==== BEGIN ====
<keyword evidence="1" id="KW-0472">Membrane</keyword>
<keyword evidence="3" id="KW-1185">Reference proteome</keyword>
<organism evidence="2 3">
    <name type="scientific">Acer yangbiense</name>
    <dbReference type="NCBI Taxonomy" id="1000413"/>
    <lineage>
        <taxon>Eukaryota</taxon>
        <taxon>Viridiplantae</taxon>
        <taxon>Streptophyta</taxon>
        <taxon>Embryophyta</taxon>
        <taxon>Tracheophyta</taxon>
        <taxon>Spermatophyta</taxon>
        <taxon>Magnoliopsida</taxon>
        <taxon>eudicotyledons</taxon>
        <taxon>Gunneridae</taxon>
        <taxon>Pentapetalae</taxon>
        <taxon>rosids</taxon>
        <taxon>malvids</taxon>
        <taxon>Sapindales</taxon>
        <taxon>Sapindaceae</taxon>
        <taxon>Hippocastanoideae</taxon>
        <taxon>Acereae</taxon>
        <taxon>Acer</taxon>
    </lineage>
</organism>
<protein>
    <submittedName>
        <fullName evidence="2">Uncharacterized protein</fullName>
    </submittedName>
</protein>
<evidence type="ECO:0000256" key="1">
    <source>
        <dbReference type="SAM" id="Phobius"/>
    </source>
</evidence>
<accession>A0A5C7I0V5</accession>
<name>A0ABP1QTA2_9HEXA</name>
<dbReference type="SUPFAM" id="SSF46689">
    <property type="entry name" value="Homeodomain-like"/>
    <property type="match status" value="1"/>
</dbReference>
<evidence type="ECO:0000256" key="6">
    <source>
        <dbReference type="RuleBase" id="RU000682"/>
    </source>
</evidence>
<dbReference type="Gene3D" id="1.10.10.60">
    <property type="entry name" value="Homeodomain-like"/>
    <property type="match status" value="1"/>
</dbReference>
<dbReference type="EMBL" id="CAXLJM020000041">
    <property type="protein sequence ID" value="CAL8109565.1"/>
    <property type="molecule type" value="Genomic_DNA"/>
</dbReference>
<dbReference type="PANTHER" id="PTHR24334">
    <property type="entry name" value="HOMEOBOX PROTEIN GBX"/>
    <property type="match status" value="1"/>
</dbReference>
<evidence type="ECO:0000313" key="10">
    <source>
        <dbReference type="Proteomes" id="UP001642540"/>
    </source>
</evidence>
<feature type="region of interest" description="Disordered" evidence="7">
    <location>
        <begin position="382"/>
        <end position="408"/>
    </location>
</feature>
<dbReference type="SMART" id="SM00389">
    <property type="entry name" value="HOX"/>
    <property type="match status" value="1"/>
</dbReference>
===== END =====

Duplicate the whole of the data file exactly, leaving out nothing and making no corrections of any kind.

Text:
<keyword evidence="1" id="KW-0472">Membrane</keyword>
<keyword evidence="3" id="KW-1185">Reference proteome</keyword>
<organism evidence="2 3">
    <name type="scientific">Acer yangbiense</name>
    <dbReference type="NCBI Taxonomy" id="1000413"/>
    <lineage>
        <taxon>Eukaryota</taxon>
        <taxon>Viridiplantae</taxon>
        <taxon>Streptophyta</taxon>
        <taxon>Embryophyta</taxon>
        <taxon>Tracheophyta</taxon>
        <taxon>Spermatophyta</taxon>
        <taxon>Magnoliopsida</taxon>
        <taxon>eudicotyledons</taxon>
        <taxon>Gunneridae</taxon>
        <taxon>Pentapetalae</taxon>
        <taxon>rosids</taxon>
        <taxon>malvids</taxon>
        <taxon>Sapindales</taxon>
        <taxon>Sapindaceae</taxon>
        <taxon>Hippocastanoideae</taxon>
        <taxon>Acereae</taxon>
        <taxon>Acer</taxon>
    </lineage>
</organism>
<protein>
    <submittedName>
        <fullName evidence="2">Uncharacterized protein</fullName>
    </submittedName>
</protein>
<evidence type="ECO:0000256" key="1">
    <source>
        <dbReference type="SAM" id="Phobius"/>
    </source>
</evidence>
<accession>A0A5C7I0V5</accession>
<name>A0ABP1QTA2_9HEXA</name>
<dbReference type="SUPFAM" id="SSF46689">
    <property type="entry name" value="Homeodomain-like"/>
    <property type="match status" value="1"/>
</dbReference>
<evidence type="ECO:0000256" key="6">
    <source>
        <dbReference type="RuleBase" id="RU000682"/>
    </source>
</evidence>
<dbReference type="Gene3D" id="1.10.10.60">
    <property type="entry name" value="Homeodomain-like"/>
    <property type="match status" value="1"/>
</dbReference>
<dbReference type="EMBL" id="CAXLJM020000041">
    <property type="protein sequence ID" value="CAL8109565.1"/>
    <property type="molecule type" value="Genomic_DNA"/>
</dbReference>
<dbReference type="PANTHER" id="PTHR24334">
    <property type="entry name" value="HOMEOBOX PROTEIN GBX"/>
    <property type="match status" value="1"/>
</dbReference>
<evidence type="ECO:0000313" key="10">
    <source>
        <dbReference type="Proteomes" id="UP001642540"/>
    </source>
</evidence>
<feature type="region of interest" description="Disordered" evidence="7">
    <location>
        <begin position="382"/>
        <end position="408"/>
    </location>
</feature>
<dbReference type="SMART" id="SM00389">
    <property type="entry name" value="HOX"/>
    <property type="match status" value="1"/>
</dbReference>